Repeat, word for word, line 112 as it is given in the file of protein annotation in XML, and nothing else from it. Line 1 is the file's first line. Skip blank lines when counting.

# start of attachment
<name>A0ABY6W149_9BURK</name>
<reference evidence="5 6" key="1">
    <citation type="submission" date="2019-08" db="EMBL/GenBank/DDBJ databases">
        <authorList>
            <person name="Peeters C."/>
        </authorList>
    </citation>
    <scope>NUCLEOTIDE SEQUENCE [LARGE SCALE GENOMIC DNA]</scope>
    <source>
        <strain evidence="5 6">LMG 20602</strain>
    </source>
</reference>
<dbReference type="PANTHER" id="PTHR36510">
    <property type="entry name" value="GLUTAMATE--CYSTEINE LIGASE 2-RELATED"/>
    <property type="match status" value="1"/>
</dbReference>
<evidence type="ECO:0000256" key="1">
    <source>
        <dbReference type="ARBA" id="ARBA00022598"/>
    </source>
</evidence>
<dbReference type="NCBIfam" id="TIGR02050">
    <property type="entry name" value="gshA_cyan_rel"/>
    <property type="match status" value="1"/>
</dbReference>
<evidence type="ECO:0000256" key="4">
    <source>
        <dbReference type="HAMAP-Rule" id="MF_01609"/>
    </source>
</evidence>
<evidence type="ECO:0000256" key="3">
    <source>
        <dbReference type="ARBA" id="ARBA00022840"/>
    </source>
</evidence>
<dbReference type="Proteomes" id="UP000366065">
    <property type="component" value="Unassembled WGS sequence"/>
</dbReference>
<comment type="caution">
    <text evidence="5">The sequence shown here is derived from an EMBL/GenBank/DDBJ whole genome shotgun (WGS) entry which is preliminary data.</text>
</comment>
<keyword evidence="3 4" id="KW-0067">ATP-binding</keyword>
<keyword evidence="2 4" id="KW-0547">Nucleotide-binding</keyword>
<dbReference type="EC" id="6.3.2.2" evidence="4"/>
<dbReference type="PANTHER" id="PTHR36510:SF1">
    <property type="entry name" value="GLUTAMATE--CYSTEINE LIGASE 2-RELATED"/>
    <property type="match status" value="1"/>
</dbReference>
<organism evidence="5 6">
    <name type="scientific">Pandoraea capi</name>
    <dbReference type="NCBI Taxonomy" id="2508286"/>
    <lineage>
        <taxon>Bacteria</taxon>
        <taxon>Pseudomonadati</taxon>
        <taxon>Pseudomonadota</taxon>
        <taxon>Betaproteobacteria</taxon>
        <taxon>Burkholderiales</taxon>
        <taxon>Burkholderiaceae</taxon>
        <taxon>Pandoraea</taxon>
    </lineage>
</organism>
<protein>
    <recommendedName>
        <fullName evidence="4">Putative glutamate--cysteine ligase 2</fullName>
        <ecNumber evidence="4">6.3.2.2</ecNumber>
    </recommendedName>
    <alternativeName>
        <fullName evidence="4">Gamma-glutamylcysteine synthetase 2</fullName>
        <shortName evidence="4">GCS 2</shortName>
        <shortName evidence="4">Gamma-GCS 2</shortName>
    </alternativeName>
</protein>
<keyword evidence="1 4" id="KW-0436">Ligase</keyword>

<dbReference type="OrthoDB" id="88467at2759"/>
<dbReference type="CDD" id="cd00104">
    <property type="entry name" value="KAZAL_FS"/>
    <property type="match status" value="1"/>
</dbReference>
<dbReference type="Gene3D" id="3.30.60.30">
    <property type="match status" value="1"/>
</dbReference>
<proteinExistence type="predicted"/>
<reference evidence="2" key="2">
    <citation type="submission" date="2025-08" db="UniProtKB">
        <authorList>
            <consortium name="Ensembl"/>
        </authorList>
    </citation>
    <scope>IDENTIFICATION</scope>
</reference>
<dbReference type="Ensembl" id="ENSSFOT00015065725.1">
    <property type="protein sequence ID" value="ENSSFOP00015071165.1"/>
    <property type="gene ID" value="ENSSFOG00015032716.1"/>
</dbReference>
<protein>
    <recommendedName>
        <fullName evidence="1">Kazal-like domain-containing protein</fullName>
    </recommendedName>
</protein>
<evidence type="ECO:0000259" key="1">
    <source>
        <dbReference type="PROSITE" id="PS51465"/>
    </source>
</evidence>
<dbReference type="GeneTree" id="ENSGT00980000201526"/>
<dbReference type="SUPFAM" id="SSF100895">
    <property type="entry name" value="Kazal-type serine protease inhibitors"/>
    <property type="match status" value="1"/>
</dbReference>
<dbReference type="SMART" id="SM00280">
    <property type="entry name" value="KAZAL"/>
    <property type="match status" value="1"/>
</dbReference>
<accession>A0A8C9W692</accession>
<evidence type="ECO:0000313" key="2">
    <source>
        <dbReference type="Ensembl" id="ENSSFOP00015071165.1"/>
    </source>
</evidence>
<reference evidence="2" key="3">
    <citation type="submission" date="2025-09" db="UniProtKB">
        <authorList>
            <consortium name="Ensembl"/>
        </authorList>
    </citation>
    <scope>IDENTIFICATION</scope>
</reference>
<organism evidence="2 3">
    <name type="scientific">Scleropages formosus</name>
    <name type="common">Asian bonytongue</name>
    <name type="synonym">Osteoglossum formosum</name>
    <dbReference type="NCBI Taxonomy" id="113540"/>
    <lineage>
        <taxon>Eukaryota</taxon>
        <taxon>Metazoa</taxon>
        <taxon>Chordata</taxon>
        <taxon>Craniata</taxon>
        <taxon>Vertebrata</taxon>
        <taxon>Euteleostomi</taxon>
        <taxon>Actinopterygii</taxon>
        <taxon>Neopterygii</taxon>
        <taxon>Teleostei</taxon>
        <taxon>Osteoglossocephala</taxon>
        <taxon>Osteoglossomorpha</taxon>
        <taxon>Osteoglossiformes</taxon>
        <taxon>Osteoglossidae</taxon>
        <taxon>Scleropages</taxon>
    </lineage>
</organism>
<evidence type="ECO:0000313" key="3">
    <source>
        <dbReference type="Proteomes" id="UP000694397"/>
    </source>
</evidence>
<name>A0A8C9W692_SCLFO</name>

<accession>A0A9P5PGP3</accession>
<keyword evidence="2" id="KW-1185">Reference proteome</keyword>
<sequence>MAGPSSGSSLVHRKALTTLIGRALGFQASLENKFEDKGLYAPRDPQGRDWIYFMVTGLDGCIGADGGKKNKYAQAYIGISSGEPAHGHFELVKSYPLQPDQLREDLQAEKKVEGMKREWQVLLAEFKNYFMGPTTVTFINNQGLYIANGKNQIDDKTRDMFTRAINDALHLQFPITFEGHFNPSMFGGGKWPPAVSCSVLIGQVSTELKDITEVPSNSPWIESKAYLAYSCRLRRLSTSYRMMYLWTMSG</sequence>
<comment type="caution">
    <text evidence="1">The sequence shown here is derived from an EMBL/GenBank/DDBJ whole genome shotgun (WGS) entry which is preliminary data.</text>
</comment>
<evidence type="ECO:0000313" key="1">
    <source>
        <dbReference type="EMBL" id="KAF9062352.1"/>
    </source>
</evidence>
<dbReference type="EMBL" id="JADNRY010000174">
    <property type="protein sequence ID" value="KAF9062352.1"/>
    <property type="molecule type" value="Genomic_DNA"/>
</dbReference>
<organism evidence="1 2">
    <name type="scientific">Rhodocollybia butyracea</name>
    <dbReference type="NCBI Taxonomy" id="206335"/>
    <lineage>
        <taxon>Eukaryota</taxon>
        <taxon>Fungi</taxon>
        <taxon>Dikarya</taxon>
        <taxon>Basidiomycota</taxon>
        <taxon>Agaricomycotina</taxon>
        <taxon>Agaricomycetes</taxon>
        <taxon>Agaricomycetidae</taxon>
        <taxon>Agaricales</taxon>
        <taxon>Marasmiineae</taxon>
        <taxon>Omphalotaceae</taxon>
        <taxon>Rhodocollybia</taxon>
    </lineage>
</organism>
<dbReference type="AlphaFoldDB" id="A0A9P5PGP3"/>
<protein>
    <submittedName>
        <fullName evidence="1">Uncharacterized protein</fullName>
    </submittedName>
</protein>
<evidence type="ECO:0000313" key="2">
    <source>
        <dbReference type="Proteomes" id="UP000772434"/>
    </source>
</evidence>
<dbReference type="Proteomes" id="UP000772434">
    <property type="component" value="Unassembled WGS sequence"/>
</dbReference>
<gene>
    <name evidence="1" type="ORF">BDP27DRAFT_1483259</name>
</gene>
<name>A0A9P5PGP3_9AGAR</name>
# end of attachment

    <property type="match status" value="1"/>